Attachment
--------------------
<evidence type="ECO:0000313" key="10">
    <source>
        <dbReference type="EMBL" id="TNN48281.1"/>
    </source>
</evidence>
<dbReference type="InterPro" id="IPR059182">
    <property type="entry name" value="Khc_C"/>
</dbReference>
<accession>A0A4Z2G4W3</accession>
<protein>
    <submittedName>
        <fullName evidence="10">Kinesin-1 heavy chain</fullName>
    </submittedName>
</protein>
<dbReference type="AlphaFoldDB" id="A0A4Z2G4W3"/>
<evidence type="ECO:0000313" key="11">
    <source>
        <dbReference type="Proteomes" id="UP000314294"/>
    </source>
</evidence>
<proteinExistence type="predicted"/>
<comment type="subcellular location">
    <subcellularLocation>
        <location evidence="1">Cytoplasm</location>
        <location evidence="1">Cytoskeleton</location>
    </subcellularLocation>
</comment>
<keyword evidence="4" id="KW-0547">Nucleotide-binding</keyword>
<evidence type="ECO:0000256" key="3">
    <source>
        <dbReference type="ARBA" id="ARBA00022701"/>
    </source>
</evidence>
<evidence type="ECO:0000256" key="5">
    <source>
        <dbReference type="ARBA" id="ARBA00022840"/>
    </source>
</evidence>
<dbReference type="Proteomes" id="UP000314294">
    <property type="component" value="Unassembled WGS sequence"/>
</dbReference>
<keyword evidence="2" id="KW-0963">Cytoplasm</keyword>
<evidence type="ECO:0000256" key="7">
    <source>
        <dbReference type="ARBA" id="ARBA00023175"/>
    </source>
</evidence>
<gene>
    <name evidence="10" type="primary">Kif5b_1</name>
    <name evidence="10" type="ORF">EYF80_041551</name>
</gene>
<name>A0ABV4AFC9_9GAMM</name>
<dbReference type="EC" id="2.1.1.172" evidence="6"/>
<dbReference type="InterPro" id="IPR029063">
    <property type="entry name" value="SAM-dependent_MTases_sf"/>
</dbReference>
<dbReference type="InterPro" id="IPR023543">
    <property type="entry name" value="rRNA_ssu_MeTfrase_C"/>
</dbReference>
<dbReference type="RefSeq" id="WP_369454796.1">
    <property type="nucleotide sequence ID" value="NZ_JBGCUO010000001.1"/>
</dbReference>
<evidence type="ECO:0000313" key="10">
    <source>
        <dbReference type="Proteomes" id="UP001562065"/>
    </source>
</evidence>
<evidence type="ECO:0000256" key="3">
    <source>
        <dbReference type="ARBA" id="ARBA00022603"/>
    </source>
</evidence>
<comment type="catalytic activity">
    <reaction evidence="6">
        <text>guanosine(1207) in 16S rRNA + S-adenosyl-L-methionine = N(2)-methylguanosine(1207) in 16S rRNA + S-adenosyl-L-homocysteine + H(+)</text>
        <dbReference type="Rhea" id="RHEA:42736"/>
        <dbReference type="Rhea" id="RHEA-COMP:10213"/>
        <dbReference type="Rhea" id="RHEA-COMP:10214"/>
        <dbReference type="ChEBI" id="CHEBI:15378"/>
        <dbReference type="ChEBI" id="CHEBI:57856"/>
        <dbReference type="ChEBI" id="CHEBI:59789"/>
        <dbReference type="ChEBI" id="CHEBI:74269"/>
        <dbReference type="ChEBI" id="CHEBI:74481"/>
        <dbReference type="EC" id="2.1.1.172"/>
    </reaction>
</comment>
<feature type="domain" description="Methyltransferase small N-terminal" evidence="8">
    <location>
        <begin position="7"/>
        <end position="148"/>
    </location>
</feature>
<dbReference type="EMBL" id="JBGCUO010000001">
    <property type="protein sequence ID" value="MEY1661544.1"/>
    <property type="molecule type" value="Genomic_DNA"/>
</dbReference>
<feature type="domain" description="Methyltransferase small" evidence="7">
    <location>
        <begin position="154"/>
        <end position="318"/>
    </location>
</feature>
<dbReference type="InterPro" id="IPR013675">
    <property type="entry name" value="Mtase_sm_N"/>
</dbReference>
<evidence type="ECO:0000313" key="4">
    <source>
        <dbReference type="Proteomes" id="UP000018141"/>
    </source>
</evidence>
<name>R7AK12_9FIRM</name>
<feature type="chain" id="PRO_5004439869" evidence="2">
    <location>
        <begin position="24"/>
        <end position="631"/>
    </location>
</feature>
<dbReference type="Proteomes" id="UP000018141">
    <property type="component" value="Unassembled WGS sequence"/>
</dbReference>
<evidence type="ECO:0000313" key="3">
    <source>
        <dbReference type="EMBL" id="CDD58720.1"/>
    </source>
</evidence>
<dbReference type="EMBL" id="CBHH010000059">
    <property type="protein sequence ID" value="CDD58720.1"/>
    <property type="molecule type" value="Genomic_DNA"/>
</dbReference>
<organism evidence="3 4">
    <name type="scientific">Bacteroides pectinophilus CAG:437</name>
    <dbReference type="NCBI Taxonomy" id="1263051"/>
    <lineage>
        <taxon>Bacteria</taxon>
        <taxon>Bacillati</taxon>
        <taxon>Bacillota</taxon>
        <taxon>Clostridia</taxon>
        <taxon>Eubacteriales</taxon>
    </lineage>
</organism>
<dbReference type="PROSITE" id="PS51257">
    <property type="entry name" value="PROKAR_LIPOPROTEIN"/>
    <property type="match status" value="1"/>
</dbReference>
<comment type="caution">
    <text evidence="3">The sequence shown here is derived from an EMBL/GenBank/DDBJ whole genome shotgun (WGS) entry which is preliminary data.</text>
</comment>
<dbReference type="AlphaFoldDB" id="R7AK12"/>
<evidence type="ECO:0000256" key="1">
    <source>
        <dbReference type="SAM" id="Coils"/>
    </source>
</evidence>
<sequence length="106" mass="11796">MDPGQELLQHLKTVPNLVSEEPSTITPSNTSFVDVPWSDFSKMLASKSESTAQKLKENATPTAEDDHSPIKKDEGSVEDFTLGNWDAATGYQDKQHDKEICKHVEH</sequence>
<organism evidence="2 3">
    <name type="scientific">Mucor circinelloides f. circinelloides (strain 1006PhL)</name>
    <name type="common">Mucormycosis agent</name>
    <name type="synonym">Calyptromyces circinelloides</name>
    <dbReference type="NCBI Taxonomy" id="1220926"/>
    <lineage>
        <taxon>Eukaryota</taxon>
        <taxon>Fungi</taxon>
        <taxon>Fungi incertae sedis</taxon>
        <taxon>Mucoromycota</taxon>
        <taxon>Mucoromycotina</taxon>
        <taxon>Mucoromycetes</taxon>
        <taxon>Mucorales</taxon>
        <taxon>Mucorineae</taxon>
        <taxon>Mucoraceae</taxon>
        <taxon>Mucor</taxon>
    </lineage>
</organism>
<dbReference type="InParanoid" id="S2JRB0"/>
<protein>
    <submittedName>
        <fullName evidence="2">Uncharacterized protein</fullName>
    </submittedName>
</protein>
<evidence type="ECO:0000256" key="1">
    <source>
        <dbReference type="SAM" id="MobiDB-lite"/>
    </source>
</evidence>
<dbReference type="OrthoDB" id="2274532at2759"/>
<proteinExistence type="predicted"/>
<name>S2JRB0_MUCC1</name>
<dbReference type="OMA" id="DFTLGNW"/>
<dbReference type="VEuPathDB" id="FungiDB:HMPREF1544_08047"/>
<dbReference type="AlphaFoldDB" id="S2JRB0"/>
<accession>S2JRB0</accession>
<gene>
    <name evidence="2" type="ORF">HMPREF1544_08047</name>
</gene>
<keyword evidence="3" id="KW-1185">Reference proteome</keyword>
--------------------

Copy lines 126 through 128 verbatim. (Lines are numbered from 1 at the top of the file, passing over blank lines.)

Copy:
<dbReference type="EMBL" id="CBHH010000059">
    <property type="protein sequence ID" value="CDD58720.1"/>
    <property type="molecule type" value="Genomic_DNA"/>